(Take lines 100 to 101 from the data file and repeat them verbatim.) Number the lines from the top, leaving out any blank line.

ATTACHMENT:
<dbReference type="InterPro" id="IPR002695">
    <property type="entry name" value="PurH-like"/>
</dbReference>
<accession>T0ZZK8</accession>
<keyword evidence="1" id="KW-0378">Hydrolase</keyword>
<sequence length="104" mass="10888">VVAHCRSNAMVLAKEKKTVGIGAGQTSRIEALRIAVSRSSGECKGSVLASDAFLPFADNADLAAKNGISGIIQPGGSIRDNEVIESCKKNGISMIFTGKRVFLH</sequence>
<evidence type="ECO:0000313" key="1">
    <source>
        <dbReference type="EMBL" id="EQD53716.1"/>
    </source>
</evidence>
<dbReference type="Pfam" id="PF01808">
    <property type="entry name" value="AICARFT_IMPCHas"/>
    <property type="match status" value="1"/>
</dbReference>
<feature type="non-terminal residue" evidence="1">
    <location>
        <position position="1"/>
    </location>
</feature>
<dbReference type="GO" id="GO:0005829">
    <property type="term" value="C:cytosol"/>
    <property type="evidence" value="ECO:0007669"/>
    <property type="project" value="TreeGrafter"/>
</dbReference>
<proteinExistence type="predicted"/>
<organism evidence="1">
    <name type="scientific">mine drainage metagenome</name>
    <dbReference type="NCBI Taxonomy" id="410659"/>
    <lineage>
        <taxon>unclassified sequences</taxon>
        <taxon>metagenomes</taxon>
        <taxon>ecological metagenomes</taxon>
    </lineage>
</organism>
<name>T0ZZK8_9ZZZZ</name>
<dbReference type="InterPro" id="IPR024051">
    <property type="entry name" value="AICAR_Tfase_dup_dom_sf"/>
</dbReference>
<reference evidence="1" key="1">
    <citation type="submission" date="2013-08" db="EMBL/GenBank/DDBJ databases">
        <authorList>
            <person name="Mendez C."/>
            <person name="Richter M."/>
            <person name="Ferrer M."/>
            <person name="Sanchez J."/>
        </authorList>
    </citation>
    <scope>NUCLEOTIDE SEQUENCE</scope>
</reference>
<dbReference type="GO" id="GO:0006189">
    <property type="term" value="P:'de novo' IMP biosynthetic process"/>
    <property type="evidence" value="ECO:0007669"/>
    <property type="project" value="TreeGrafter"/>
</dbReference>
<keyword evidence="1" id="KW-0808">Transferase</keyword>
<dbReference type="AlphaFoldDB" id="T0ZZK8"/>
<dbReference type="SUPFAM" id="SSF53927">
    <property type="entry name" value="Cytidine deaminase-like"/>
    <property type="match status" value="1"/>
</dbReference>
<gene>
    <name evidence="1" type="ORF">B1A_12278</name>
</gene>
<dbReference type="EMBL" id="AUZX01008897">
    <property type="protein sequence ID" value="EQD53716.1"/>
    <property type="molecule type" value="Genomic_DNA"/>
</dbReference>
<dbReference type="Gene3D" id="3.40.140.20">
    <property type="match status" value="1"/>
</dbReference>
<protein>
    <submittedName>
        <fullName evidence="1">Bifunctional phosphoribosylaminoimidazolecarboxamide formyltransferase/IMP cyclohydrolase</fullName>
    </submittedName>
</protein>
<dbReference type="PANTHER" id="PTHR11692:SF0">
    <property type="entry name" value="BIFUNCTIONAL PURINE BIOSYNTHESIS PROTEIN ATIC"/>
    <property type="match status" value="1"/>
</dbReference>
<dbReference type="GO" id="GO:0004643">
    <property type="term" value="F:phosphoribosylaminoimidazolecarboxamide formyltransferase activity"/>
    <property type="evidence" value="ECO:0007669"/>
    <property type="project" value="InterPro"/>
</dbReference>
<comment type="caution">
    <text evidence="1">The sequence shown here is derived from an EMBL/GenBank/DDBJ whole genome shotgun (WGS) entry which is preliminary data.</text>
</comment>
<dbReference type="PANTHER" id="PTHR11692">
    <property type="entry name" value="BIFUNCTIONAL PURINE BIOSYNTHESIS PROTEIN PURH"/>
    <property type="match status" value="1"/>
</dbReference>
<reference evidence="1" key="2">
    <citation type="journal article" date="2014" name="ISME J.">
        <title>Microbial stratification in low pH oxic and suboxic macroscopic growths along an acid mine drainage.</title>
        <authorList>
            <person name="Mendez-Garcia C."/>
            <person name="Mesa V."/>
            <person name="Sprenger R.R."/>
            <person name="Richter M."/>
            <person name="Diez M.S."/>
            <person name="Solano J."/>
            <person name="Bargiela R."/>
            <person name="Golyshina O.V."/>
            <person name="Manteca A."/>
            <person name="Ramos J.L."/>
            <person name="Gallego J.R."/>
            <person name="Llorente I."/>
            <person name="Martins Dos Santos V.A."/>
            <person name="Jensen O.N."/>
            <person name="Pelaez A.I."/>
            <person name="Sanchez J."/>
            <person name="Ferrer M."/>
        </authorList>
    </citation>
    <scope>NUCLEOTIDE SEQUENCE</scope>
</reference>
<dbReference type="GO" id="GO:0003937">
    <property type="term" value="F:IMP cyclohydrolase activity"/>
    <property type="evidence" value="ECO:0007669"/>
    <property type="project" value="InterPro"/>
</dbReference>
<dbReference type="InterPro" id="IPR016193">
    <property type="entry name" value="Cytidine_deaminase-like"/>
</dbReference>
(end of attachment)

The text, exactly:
            <person name="Richter M."/>
            <person name="Diez M.S."/>